Wednesday, May 11, 2011

Lawnmowing Ponderings

In addition to all of the other things I do between work and home, I mow the lawn most of the time. I started doing this more in earnest last year, somewhat at the prodding of my husband to get some exercise as I was (and still am) working on losing weight. To be honest, it is not my favorite chore, but I am getting to the point that I mostly enjoy it because it gives me about an hour and a half to ponder things.

When I started mowing, I wanted to ponder the Wii Bowling problem I've blogged about recently. I am really struggling with it at this point. I have pretty much come to the conclusion that whatever math is involved in determining the skill level is out of my realm. I have never failed on this kind of level with a lesson. Well, the students did get to Wii bowl in class for two days and they seemed to enjoy that, not to mention that it upped my "coolness" level with my students (they did get to play Wii in class, after all). But mathematically, I got nowhere.

What good is a mistake if you don't learn from it? What did I learn here? First - I have a long way to go. I thought I had something math-worthy that would hook my students in because of the video game. Well, they were hooked by the video game and they actually didn't do half bad on coming up with questions. But I didn't design it well enough to get them to ask the question(s) I was looking at when I looked at the information. I have no idea how to do this. I'll be honest, I graduated from college 19 years ago and when I went to Math Ed school, we didn't do anything like this. As a matter of fact, I have very little exposure to using problem solving in my classroom. I do still have a few books from college (not sure why, but I do) and I'm not sure if any of them would be much help. There are a couple of them I want to look at again to see if there is anything to help me, but I am not holding my breath. How in the world do I learn how to develop these kind of problems that are thought-provoking and leads to the question(s) with little/no aid from me? And more importantly, where does it go from there?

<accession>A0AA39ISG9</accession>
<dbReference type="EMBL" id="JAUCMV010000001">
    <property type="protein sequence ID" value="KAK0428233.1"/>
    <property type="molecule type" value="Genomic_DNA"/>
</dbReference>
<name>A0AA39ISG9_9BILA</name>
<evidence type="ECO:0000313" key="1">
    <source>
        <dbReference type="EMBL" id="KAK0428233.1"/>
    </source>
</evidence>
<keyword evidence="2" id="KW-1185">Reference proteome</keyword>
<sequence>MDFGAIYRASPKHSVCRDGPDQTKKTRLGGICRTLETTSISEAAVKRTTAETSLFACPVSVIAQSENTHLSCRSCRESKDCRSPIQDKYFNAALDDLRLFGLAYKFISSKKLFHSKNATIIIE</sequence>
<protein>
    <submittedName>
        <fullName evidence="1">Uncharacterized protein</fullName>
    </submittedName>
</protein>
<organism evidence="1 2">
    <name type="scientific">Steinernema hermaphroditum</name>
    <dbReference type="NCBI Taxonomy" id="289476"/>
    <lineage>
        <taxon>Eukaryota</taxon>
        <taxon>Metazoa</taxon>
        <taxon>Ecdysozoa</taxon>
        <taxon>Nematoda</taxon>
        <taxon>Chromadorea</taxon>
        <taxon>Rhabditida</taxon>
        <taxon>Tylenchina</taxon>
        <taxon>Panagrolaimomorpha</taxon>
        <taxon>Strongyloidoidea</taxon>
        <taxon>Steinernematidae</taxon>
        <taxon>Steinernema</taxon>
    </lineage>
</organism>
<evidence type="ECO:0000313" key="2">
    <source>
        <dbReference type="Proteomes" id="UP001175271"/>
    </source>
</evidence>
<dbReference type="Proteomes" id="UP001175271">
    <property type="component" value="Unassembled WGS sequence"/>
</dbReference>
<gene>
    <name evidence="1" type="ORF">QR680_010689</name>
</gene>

Dan Meyer has brought the #anyqs challenge to the Twitter/blogosphere in the last week. The first version had 4 sets of mileage and times (what you see in the corners of the picture immediately below).  Here is my version 2 of my contribution:

Here is the present version (version 3):

After submitting it to Twitter's #anyqs, the third time was a charm. I got the most responses for questions on the third one and they were mostly pointed at the direction I wanted to head. So, now what? What if I want to put this in front of my students? How do I go about designing the lesson (for lack of a better word at the moment) for it to be a meaningful activity for my students? Maybe I know how to and I just don't realize it, but this is out of my comfort zone as a teacher and designer of lessons. This is not the way I was taught, and it's not the way I teach at this moment in time. But, I want to teach this way. How do I learn how to? I am hoping to get some insight to this when I attend NCTM's Infusing the Classroom with Reasoning and Sense Making in Orlando this summer. However, if I want to use this in my classroom before the end of the school year, that doesn't help me at the moment. I'd really like to not have a repeat of the Wii Bowling thing where I feel like I got nowhere when I am done with whatever I do in the classroom with it.

As a part of this, I also realize I am being way too helpful to my students. I understand and get that it's not the best thing for them, but I have no idea how to "be less helpful." I guess what I mean here is that I'm not sure how to go about posing the "right" questions to get my students thinking on their own about what they should be doing. I know that with it being May 11th as I write this that it's not the best idea to start being less helpful (especially since the students are full aware that there are 19 school days left), so this goes on the summer list. The more I read the Twitter/blogosphere, the higher this moves up on my summer list.